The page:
Monday, July 1, 2019
The Hard Choices
I got inspired this morning by a short video from The Good Stuff about a young fashion designer in New York who makes clothing made entirely from fabric scraps that would have gone in the trash. You can see it here .
In the video he also talks about trying to live a zero-waste lifestyle. That made me squirm a little bit. I have recently been struggling with the fact that all the things I wish were recyclable aren’t really recyclable. I guess that’s why they call it “wishcycling”. It challenges my longtime practice of justifying purchases because I can just “recycle the packaging.”
Clamshell containers with precut fruit or bakery items or deli sandwiches? Nope. I have come face to face with the reality that if I choose that level of convenience, then I have to put that clamshell into the trash, headed to a landfill. Ugh...
When my younger daughter was a baby, I exhorted the rest of the family with this mental picture:
No you don’t have to recycle that. Just put it in a bag and toss it in the baby’s room, because she’ll end up having to deal with it eventually.
No, I wasn’t playing fair. And yes, I did gain some traction with that line of thinking, although I probably changed more behavior simply by persisting in the behavior of recycling, week after week. The fashion designer puts it like this:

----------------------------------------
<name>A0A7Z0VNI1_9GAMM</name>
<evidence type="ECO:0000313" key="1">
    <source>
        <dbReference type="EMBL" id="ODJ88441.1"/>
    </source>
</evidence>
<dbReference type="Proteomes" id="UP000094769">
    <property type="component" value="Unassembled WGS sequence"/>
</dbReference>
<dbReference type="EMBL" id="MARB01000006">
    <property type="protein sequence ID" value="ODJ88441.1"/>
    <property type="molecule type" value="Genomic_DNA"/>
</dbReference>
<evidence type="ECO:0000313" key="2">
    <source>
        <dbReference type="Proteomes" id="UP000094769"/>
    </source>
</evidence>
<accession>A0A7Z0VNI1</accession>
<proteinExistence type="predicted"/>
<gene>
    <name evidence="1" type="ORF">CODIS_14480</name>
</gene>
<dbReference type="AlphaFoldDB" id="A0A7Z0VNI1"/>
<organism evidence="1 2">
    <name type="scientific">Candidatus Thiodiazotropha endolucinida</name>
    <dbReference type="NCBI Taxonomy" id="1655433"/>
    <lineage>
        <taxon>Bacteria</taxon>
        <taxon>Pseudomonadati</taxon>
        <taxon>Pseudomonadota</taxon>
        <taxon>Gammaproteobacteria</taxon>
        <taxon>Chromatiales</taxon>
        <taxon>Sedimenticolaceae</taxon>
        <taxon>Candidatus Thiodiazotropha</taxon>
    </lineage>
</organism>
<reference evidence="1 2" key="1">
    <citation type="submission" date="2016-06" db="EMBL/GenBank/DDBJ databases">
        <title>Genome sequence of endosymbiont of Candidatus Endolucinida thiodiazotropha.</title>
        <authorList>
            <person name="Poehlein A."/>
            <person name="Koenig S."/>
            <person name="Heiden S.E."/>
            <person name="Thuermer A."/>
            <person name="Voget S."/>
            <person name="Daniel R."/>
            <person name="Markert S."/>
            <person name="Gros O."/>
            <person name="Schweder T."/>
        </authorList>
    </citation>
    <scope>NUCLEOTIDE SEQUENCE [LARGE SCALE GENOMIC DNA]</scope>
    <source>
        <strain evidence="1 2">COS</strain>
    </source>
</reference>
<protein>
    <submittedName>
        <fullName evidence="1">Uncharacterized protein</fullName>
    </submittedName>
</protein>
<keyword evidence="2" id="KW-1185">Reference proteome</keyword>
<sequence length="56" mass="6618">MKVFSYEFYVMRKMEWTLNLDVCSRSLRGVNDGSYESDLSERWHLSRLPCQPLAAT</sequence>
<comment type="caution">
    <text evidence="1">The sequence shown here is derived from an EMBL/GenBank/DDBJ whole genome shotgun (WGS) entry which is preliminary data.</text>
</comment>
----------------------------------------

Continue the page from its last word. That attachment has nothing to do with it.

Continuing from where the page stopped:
Living a zero waste lifestyle isn’t a religion. It’s a practice.
You have to work at it every day. Some days are better than others. But you keep at it.
Rather like blogging, I suppose.
I just read that aluminum pie pans and aluminum take-out containers are no longer recyclable locally. This is breaking my brain a little. How is this even possible? I have a stack of rinsed pans from Halal Guys by the kitchen sink. They appear to be staging a sit-in.
It occurs to me that I can wash them and set them aside for the holidays, make new decorative lids, and use them for the cookie and candy gifts I make this year. It’s a start.
We have multiple opportunities for recycling in Howard County but the truth is that recycling doesn’t come close to touching the enormous amount of waste that we generate every day. Making different choices requires changing our day to day lives and changing how we think.
That’s far more difficult.